It’s time for the Texas Rangers to make Curtis Terry a big leaguer

Seth Carlson
SURPRISE, ARIZONA - MARCH 01: Infielder Terry Curtis #83 of the Texas Rangers runs to the dugout during the MLB spring training game against the San Francisco Giants on March 01, 2021 in Surprise, Arizona. (Photo by Christian Petersen/Getty Images)
SURPRISE, ARIZONA - MARCH 01: Infielder Terry Curtis #83 of the Texas Rangers runs to the dugout during the MLB spring training game against the San Francisco Giants on March 01, 2021 in Surprise, Arizona. (Photo by Christian Petersen/Getty Images) /
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When things are going south the way they have been for the Texas Rangers offense of late, many would agree that change is necessary, if not downright inevitable.

Why keep sending out the same group of players to hit on a nightly basis knowing that they’re an inconsistent bunch at best?

Something has to give, sure, but there’s a golden opportunity staring at the Rangers in plain sight, yet they don’t seem willing to give in: Calling up Curtis Terry.

Terry, 24-years-old, is lighting up AAA as a member of the Round Rock Express, with eight homers, 21 RBIs and a 1.028 OPS in 85 at-bats, to go along with his sterling .329 batting average and .382 on-base percentage.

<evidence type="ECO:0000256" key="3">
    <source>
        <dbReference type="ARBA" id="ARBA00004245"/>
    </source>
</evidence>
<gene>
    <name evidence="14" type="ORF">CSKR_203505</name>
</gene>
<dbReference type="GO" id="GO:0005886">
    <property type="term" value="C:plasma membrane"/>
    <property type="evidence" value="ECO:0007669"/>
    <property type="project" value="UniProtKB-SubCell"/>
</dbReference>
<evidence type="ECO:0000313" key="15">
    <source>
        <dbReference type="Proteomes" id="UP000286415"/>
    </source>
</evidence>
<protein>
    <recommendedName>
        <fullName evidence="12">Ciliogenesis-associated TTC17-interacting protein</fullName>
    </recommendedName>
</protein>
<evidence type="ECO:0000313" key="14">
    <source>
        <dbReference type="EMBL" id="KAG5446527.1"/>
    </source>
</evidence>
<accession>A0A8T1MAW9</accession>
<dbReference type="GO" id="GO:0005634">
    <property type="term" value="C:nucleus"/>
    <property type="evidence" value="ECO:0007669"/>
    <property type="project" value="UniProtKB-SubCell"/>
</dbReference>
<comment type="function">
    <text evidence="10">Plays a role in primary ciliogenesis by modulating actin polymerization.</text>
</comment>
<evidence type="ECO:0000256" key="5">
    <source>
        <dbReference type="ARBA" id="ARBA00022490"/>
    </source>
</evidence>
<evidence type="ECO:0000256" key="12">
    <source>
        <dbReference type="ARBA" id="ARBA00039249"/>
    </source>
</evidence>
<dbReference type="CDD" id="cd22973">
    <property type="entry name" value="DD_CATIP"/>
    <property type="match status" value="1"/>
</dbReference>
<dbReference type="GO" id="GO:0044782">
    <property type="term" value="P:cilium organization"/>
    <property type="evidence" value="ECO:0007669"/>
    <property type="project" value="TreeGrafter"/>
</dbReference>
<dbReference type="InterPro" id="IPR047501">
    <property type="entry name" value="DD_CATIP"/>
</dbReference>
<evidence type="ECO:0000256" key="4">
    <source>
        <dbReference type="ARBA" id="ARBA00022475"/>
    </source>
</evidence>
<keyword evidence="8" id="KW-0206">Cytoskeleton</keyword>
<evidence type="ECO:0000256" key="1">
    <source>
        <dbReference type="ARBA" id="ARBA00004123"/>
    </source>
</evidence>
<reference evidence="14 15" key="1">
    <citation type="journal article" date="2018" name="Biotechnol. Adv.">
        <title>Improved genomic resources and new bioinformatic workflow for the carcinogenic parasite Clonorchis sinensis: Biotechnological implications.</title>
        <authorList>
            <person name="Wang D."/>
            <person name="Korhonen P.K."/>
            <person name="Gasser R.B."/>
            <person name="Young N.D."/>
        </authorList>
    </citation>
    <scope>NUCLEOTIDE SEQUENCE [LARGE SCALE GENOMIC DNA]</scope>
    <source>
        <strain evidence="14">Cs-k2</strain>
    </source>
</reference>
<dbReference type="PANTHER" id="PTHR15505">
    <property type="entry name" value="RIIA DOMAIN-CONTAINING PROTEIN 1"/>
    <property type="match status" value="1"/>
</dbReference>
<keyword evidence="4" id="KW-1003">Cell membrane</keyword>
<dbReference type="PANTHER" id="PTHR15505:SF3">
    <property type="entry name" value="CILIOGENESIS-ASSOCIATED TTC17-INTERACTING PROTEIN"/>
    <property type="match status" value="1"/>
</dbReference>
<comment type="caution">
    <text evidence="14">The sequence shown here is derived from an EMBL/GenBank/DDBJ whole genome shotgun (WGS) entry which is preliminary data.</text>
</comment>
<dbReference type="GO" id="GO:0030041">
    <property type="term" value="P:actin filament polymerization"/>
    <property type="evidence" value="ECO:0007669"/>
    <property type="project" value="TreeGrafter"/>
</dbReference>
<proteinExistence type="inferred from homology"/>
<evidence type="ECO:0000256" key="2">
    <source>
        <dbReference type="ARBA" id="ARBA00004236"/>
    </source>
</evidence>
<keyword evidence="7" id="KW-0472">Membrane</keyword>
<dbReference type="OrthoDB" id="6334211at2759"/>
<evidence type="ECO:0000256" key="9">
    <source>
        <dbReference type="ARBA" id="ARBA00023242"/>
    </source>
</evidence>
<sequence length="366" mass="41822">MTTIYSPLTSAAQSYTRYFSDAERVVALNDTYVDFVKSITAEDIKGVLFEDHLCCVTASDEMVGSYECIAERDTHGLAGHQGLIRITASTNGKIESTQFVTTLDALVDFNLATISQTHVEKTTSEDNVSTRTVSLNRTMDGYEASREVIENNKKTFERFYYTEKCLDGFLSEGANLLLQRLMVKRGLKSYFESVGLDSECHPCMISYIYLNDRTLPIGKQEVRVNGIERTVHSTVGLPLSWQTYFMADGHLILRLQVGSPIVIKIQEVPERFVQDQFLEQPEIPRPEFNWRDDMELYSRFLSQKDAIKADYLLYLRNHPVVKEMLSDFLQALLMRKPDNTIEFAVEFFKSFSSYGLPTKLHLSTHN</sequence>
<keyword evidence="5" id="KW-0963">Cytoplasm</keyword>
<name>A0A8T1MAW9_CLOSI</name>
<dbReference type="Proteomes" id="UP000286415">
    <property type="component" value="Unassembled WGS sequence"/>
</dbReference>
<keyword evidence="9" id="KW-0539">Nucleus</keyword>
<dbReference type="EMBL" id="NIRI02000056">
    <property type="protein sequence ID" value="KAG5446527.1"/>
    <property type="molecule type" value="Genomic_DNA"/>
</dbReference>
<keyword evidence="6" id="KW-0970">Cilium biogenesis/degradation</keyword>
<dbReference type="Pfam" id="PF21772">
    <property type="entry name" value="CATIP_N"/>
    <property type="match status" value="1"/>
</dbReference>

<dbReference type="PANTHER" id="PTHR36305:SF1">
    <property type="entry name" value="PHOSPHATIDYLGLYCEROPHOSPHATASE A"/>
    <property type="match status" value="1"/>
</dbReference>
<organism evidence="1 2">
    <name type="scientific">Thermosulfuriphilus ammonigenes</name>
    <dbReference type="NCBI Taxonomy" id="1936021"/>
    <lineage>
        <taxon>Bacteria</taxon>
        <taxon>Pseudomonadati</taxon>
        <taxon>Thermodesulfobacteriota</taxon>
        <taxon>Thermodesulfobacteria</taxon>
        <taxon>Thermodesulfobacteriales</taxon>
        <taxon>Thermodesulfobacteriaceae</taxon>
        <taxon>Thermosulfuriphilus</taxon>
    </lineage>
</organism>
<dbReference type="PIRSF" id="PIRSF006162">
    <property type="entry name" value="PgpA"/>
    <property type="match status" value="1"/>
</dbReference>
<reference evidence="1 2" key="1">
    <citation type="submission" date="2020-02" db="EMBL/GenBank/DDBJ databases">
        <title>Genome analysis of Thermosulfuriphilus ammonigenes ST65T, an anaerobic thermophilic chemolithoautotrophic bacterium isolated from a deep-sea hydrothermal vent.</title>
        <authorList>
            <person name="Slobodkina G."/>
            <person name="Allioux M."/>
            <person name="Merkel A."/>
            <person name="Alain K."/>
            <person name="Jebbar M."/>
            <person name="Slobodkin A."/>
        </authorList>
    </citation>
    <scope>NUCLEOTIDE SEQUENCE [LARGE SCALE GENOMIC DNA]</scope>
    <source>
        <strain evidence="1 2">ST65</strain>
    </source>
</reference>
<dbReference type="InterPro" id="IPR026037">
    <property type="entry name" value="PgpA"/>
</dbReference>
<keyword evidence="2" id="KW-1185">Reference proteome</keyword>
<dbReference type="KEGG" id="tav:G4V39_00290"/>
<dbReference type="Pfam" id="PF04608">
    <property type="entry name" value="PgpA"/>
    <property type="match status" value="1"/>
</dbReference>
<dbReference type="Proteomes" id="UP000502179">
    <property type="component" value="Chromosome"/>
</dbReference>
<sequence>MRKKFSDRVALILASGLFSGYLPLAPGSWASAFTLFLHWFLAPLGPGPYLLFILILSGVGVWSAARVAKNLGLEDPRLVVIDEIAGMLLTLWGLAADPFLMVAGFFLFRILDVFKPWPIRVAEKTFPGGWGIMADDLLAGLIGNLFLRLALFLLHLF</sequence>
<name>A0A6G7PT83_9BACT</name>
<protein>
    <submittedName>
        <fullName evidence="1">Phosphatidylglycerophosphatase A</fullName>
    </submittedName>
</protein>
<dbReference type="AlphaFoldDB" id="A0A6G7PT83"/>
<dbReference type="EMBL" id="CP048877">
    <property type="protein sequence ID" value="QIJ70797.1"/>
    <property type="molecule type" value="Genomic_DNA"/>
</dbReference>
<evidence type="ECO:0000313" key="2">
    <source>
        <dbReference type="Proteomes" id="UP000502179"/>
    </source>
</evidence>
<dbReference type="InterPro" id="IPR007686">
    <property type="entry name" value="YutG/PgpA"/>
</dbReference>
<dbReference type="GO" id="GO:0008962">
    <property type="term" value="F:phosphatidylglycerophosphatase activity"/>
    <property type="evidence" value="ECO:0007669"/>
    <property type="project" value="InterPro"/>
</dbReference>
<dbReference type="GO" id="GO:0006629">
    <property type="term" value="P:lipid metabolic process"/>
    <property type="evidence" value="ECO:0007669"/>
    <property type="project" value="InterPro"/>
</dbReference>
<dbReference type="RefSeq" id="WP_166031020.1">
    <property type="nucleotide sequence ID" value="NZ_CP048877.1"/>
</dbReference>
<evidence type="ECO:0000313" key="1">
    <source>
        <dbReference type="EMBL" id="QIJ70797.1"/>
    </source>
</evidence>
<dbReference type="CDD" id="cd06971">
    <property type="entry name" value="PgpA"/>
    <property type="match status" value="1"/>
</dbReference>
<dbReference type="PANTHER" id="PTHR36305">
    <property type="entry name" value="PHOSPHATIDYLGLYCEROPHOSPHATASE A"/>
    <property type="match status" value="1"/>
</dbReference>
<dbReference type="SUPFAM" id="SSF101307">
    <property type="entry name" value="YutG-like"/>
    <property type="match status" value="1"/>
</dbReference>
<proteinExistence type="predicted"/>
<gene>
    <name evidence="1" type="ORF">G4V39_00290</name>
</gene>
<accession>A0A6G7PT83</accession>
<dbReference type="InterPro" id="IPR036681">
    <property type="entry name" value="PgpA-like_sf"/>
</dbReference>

Curtis Terry is dominating in the Texas Rangers’ farm system. It might be time to promote him.

He’s currently ranked as Texas’ 26th-best prospect according to MLB Pipeline after vaulting into the top-30 for the first time after a fantastic spring training that really turned heads within the organization.

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We profiled Terry last December, which you can read here.

The young southpaw slugger clearly has a bright future and a plus hitting tool. In tandem with the offense struggling so desperately, why not give him a shot?

And though the jump to the big leagues from AAA isn’t always smooth, Terry’s youth infusion and skillset can’t hurt this team any more than the woeful Khris Davis has in his brief, but so far unproductive tenure with the Texas Rangers.

The prospect first baseman has run out of things to prove in the minors. And unlike Cole Winn, a prized pitching prospect whom the Rangers must handle carefully, Terry is a big, bulky position player ready to demonstrate what he can do at the game’s highest level.

There’s no innings limit or pitch count on a power hitter like Terry. But there should be a limit on how long the Texas Rangers plan to stay mired in offensive futility, rebuild aside.

Next. Watch Dane Dunning achieve a major milestone. dark

Nothing’s guaranteed when it comes to promoting a prospect, but the big league club has little to lose on the field as it stands. Why not give Curtis Terry the promotion he so apparently deserves?

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